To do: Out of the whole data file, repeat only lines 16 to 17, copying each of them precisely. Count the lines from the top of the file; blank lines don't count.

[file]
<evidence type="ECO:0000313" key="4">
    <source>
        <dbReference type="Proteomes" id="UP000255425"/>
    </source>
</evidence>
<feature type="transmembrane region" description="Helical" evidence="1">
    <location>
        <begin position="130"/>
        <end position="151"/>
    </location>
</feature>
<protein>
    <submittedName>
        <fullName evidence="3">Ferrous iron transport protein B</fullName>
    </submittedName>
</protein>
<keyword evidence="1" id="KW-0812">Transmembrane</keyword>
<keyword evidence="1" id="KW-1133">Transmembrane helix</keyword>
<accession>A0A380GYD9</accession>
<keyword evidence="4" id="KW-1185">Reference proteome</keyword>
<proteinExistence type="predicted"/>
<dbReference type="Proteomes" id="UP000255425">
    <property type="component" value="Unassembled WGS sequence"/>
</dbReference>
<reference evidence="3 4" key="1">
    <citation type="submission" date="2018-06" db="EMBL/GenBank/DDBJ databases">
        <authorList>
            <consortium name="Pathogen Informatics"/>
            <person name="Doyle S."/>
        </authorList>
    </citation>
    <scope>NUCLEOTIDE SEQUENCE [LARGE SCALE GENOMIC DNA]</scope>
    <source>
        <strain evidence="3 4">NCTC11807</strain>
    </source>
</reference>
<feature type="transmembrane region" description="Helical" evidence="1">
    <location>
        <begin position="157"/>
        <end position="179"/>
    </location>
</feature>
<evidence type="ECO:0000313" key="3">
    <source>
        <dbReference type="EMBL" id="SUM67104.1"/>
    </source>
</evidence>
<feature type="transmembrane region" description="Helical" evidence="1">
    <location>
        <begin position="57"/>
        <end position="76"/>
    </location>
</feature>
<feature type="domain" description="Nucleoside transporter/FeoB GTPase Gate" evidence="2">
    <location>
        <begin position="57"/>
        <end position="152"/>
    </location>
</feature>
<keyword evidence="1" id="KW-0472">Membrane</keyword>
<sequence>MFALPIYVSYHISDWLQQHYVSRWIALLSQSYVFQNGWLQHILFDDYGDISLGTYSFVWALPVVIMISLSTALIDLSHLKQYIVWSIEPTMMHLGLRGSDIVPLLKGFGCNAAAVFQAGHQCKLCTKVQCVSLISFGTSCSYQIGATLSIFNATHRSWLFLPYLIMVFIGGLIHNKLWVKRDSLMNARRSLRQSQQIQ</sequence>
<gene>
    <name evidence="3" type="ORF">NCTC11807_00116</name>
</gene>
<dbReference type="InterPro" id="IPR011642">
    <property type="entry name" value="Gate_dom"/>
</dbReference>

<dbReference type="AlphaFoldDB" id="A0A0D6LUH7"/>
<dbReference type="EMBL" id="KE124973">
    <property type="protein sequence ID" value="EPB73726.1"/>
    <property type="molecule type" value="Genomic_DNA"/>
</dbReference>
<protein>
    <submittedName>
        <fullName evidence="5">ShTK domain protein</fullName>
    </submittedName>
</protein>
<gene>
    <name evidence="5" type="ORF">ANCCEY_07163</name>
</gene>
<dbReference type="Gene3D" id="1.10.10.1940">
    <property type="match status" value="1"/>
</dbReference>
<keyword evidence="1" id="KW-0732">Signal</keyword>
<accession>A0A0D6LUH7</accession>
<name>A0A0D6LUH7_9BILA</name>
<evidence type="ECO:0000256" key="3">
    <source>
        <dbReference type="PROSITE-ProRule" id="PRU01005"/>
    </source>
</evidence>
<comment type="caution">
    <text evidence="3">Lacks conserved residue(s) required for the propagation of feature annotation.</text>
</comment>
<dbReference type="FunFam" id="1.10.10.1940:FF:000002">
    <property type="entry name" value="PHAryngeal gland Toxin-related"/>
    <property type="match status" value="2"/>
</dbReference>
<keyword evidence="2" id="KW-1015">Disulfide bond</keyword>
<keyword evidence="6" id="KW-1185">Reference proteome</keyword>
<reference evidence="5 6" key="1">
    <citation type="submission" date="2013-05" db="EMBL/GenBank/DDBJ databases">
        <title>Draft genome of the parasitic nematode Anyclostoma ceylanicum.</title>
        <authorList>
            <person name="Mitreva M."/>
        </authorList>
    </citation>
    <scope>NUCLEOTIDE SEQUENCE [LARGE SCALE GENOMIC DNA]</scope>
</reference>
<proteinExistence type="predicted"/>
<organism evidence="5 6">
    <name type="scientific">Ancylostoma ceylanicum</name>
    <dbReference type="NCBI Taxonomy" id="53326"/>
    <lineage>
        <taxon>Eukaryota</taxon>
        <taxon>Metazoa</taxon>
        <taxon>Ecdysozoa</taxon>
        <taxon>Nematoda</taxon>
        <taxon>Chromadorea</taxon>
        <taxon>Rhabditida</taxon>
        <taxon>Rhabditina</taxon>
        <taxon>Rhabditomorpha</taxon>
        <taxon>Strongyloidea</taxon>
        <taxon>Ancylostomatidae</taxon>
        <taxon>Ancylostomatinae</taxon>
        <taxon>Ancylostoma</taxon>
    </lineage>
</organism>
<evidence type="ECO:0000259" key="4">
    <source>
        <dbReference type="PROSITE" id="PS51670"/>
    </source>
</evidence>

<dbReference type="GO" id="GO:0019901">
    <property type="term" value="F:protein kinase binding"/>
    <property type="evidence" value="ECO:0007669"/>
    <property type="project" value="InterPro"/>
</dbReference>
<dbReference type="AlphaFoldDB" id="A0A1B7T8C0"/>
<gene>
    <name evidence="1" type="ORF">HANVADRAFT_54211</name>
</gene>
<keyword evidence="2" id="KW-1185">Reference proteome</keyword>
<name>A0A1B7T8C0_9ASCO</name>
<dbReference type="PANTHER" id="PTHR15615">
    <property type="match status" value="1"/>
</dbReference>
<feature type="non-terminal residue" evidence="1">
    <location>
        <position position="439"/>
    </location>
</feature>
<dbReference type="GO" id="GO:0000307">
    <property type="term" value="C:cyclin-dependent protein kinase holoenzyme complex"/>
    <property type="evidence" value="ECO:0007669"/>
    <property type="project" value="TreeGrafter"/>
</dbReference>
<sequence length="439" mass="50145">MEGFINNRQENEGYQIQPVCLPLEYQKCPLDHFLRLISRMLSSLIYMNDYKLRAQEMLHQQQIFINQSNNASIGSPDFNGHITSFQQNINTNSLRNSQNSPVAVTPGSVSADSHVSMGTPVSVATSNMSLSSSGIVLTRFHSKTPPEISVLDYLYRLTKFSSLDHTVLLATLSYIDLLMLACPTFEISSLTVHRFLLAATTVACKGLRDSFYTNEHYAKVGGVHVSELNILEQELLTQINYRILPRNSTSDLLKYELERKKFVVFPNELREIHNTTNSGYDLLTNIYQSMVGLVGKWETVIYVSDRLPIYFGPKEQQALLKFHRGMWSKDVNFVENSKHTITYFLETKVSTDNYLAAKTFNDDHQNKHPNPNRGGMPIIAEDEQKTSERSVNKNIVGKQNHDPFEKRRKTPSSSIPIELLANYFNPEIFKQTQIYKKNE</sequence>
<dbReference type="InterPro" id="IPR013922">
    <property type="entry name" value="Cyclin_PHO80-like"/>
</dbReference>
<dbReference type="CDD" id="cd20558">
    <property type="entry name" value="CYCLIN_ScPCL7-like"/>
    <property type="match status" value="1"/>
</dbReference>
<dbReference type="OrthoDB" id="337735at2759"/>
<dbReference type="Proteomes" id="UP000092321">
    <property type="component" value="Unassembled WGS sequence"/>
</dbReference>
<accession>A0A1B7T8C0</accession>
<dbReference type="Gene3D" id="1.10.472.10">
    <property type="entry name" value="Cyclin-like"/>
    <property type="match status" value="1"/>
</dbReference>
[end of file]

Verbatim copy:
</protein>
<keyword evidence="1" id="KW-0812">Transmembrane</keyword>